Law enforcement officers didn't hesitate to confront an 18-year-old shooter who shot and killed 19 students and two teachers in a Texas school last month, but a wait for keys to the classroom the gunman was barricaded in delayed the response, according to the embattled school police chief.
In an interview with The Texas Tribune, Uvalde Consolidated Independent School District Police Chief Pete Arredondo said he waited for around an hour for keys to open the door to the classroom where Salvador Ramos, the man who had orchestrated the massacre at Robb Elementary School, had been locked inside. But even when keys were finally brought to him, none of them worked.
“Each time I tried a key I was just praying,” Arredondo said.
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After nearly 80 minutes, a key to the locked classroom was found. A group of U.S. Border Patrol agents—ignoring an order given by an unknown commander at the scene not to enter the room—stormed the room and killed Ramos.
“Not a single responding officer ever hesitated, even for a moment, to put themselves at risk to save the children,” Arredondo said. “We responded to the information that we had and had to adjust to whatever we faced. Our objective was to save as many lives as we could, and the extraction of the students from the classrooms by all that were involved saved over 500 of our Uvalde students and teachers before we gained access to the shooter and eliminated the threat.”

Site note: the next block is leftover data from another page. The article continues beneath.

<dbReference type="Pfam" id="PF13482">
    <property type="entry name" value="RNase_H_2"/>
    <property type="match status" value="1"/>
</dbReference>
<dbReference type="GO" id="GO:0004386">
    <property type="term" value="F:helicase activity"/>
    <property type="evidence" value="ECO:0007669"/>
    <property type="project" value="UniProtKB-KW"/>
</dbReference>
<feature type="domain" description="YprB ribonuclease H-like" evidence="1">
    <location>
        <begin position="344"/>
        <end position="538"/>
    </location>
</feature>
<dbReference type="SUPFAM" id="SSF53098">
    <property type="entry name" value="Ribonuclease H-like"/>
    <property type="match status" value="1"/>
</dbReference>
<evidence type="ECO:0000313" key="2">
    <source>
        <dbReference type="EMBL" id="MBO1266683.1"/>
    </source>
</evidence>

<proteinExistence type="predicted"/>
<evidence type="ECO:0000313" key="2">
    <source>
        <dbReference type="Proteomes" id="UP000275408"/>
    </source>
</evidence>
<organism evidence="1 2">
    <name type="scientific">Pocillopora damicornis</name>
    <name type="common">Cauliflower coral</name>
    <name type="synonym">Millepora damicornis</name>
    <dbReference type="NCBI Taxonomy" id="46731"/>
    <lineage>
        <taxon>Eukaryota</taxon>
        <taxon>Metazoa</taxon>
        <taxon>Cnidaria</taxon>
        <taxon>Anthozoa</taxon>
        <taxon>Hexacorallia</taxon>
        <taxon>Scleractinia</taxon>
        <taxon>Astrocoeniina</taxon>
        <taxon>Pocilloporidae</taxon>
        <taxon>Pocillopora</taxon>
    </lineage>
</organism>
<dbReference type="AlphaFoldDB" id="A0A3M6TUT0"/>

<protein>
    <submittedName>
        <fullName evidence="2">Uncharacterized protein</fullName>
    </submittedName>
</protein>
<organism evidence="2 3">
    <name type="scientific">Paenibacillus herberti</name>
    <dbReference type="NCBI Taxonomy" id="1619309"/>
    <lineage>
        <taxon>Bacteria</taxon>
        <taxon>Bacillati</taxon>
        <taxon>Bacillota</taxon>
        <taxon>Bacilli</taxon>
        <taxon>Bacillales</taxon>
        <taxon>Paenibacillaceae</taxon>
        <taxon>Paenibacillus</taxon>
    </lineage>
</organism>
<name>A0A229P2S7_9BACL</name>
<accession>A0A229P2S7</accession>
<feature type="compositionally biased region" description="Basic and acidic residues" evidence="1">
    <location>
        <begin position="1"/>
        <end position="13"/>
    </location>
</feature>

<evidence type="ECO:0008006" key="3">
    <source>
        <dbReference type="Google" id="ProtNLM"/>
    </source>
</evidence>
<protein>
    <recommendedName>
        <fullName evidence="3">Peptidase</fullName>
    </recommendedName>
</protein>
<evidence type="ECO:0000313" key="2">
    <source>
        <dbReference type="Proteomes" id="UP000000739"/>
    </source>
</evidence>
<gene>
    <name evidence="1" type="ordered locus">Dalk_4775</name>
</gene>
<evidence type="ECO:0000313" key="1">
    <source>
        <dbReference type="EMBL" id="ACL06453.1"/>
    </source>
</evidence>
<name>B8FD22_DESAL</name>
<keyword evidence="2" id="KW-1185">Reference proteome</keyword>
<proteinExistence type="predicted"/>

According to a New York Times, Arredondo also had been without a radio at the early stage of the shooting. That meant he was unaware of the frantic 9-1-1 calls from students that had been coming in, asking for help.
Arredondo has been under fire for his handling of the school shooting. Early reports suggested that he had not been cooperating with the investigation of the incident, and at least one teacher wounded in the rampage blasted the police response.